A little surprise was discovered earlier this month in the upper reaches of the former Rossland Museum mine.
When Teck Trail Operations was undertaking the engineered closure of the adit (entrance) to the Black Bear mine—once the top historical tour in the area—on the upper bench of the Rossland Historical Museum, crews discovered an additional mine working that needs to be investigated.
In late September the crew was investigating a known raise—a vertical or inclined excavation that leads from one level, or drift, to another—they had been aware of since 2004 and had remediated to some degree.
As the crew neared the end of that work in mid October, this additional, very small mine working became apparent that Teck did not know of, that it will now have to investigate.
As a result, the area in front of the original adit entrance has been fenced as a safety precaution, said Carol Vanelli Worosz, Teck community engagement leader.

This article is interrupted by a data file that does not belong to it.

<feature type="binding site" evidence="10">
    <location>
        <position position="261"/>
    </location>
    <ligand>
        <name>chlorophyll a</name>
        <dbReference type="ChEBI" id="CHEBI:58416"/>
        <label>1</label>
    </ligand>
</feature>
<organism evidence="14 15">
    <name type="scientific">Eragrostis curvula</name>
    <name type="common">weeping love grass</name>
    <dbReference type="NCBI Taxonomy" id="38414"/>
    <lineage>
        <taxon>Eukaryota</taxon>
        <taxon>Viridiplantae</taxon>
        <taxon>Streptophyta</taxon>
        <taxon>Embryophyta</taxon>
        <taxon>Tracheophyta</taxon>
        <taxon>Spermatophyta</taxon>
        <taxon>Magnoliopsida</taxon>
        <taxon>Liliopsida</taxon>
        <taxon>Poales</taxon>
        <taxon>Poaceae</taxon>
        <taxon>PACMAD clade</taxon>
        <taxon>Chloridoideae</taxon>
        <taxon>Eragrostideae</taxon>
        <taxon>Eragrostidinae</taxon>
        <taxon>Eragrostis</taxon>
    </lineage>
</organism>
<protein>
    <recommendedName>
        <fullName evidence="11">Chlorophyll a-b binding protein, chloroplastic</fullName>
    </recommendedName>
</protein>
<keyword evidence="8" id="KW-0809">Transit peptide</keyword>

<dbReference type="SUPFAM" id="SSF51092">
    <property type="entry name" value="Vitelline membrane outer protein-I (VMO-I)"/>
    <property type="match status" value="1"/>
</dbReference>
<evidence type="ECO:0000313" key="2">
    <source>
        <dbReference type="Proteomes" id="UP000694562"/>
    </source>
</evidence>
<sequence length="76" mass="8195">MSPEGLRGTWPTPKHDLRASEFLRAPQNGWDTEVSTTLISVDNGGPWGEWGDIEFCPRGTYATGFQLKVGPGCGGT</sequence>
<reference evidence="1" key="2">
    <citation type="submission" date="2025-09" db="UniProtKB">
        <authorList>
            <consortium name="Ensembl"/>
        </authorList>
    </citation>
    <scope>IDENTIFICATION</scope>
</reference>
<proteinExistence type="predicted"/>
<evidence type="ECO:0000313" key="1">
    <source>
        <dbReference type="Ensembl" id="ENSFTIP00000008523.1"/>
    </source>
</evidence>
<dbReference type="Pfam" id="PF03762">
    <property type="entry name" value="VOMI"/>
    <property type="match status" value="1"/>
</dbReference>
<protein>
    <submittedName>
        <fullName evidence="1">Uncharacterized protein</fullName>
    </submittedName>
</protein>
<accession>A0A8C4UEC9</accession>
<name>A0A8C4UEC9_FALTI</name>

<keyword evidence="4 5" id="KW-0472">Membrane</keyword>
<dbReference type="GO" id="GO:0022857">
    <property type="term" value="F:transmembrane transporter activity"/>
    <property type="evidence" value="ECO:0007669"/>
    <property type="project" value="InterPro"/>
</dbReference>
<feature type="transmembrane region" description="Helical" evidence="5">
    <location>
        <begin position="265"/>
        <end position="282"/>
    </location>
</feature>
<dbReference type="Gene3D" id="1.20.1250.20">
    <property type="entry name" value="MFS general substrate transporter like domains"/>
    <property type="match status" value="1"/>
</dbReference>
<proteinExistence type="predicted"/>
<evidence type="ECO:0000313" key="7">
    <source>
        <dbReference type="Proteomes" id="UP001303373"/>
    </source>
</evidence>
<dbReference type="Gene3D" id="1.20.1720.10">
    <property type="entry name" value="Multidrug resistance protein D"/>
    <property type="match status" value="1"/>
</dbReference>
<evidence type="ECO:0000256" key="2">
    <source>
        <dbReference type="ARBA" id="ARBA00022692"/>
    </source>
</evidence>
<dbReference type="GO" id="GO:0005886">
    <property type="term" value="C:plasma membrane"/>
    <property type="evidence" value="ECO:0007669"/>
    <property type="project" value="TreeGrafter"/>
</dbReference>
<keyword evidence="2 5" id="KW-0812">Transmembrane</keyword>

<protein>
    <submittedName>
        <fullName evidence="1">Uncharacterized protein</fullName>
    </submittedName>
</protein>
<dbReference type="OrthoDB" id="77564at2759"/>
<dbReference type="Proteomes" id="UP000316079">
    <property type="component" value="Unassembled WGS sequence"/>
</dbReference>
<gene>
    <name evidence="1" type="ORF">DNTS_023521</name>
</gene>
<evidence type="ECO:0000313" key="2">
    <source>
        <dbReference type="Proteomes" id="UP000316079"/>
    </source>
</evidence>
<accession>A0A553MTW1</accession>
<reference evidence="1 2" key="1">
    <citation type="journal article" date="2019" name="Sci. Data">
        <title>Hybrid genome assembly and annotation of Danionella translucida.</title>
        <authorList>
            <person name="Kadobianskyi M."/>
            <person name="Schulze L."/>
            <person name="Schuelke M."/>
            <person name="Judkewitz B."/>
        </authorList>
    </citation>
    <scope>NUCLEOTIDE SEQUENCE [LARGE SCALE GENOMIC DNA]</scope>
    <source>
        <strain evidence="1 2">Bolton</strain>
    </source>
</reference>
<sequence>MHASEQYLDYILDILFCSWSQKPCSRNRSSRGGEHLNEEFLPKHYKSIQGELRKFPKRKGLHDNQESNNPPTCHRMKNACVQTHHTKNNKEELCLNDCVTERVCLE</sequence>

“We need to do some additional work to determine what is going on there,” she said. “The area will remain fenced until a resolution is initiated. Our intention is to work toward a safe and final closure of this area.”
In and around World War II there were a lot of lease mining operations occurring in Rossland and across the country, allowing people to engage in mining but not requiring them to record the work they were doing.
That contrasts with today where all aspects of a mining operation are recorded.
“So you wouldn’t find this mine feature on a map or in any background documentation,” Vanelli Worosz said.
Teck is now looking to investigate what has been discovered, and develop a plan for final closure of this mine feature.
“The goal here is to ensure safety,” said Vanelli Worosz. “This is an area in which people are invited to come and experience our community and our history, so it has to be safe.”
Vanelli Worosz said that the company will resume the investigation of this area in November once the work strategy is finalized.
Moss Giasson is the project coordinator for Teck’s lands group and is the technical expert on the site.
He also said the Museum trail is still closed after some additional investigations were conducted in the summer adjacent to the Kirkup Street intersection.
“We did some drilling in that area and are still waiting for the results to see how that trail will be affected,” he said.